Macallister’s lively new book Girl in Disguise, loosely based on the career of the first female Pinkerton agent Kate Warne, will please fans of historical fiction. She has crafted an enjoyable narrative of an interesting career by teasing intrigue and suspense out of limited information.

In her concluding author’s note, Macallister explains what the record shows, and where her imagination filled in the gaps. Unfortunately, she relates, the Great Chicago Fire wiped out most of the Pinkerton National Detective Agency’s files prior to 1871 – a period encompassing Warne’s entire career – so precious little remains about this pioneer.

Some facts about Warne are known, however, and it is within this framework that McAllister fleshes out a portrait of what must have been a fascinating, resourceful woman. Most young widows of the 1850s did not make a living by donning disguises to catch embezzlers, thwart presidential assassins, and catch confederate spies, but that is just what Warne did. Answering a newspaper advertisement she convinces Allan Pinkerton that a woman would be a great asset to his team of detectives and spies, as she could go places and gain confidences the men could not.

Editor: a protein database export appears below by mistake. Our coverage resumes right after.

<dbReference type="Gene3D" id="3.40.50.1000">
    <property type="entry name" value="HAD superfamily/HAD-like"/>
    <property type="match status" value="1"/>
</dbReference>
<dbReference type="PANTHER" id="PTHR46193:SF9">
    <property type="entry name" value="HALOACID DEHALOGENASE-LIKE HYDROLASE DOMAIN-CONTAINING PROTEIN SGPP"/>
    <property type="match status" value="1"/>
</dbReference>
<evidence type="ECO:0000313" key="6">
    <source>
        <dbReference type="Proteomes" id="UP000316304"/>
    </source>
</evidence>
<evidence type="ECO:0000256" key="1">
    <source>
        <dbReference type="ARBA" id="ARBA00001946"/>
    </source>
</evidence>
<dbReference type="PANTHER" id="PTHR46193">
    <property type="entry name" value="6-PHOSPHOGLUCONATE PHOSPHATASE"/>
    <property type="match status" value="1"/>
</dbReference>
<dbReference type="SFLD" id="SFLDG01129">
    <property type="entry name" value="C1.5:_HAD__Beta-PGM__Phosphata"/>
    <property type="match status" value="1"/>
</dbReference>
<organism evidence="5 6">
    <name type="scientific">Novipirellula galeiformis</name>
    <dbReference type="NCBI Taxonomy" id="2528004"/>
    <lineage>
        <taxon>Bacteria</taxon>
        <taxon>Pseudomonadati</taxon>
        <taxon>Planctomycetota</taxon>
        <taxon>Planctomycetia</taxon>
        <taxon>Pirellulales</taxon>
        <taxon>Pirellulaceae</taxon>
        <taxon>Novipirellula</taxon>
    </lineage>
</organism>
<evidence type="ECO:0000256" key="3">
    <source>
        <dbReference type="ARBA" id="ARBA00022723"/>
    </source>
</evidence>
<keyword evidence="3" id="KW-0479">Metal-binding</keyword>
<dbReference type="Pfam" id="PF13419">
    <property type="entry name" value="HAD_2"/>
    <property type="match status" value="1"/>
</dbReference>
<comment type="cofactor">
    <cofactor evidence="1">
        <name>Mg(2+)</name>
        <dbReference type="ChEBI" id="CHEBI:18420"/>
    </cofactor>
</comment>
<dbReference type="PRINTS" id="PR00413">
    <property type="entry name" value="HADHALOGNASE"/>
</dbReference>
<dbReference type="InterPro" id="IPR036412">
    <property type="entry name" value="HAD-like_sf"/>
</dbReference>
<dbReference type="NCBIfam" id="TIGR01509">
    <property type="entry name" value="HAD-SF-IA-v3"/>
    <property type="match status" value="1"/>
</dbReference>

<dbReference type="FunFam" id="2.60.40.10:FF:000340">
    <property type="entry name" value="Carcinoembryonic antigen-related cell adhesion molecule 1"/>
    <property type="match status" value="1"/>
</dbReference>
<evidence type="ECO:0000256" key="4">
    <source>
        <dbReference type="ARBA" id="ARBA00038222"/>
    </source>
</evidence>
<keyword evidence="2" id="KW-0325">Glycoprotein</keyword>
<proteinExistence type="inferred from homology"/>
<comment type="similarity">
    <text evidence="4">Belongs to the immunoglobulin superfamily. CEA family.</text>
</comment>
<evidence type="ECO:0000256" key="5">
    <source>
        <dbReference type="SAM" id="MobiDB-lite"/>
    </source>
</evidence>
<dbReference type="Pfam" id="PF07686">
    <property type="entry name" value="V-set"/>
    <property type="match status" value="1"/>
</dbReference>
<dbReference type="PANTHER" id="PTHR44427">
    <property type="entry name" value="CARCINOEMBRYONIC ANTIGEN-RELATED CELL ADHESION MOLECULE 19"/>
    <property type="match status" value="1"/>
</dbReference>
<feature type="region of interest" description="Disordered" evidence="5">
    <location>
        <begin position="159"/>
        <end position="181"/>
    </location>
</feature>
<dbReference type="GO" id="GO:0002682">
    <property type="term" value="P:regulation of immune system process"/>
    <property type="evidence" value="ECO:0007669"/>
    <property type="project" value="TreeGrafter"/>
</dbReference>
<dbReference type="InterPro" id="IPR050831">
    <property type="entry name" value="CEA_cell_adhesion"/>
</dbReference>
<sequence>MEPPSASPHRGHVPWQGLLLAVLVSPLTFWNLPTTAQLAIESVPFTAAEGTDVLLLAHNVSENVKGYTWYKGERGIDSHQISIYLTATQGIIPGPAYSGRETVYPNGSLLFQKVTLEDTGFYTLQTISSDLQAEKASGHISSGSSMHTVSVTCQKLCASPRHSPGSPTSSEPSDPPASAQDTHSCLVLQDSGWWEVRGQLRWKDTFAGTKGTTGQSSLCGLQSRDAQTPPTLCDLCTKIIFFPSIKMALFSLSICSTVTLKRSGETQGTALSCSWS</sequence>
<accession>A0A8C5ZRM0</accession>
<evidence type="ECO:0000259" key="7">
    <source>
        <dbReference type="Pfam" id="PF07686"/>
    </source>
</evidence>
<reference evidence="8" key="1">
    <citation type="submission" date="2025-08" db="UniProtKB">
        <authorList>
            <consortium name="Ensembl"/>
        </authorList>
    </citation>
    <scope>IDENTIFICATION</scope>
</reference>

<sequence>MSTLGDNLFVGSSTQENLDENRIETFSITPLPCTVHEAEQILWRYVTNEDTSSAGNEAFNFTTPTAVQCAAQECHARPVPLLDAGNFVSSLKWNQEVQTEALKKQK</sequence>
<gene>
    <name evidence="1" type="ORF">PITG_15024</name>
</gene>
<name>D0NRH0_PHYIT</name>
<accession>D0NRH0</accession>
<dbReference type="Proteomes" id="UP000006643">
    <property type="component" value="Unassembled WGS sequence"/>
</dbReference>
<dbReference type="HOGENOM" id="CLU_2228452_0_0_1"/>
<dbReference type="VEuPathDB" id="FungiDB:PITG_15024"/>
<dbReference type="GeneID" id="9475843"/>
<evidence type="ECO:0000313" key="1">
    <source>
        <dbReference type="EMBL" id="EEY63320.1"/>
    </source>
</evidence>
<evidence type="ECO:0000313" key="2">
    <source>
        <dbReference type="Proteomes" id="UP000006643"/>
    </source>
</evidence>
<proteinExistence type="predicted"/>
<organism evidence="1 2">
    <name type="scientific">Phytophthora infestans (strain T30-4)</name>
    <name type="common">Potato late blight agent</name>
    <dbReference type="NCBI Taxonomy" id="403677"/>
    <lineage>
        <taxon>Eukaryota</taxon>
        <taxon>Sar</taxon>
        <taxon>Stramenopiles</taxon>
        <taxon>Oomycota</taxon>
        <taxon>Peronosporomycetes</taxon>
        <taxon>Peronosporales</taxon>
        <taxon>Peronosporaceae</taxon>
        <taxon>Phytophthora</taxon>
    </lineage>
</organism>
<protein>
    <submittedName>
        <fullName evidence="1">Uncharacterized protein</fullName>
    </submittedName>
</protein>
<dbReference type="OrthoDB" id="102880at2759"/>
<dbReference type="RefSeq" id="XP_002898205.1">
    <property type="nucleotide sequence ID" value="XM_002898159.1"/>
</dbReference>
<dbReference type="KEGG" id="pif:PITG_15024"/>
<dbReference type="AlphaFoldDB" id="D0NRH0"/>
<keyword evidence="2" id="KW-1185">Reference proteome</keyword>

Rather than covering a single case, Girl in Disguise reads like a series of vignettes. Each chapter illustrates a stop on Warne’s journey from neophyte to capable professional – from her training, to rookie mistakes and early failures, and on to her later successes. Macallister’s Warne must hold her own and pave the way for women in the profession. After seeing the truth in her argument for female operatives, Pinkerton had Warne hire, train, and oversee her own department of female agents.

A quick enjoyable read for armchair historians and armchair spies.

Published March 21, 2017
Sourcebooks Landmark

An advance galley of this book was provided by the publisher in exchange for an honest opinion.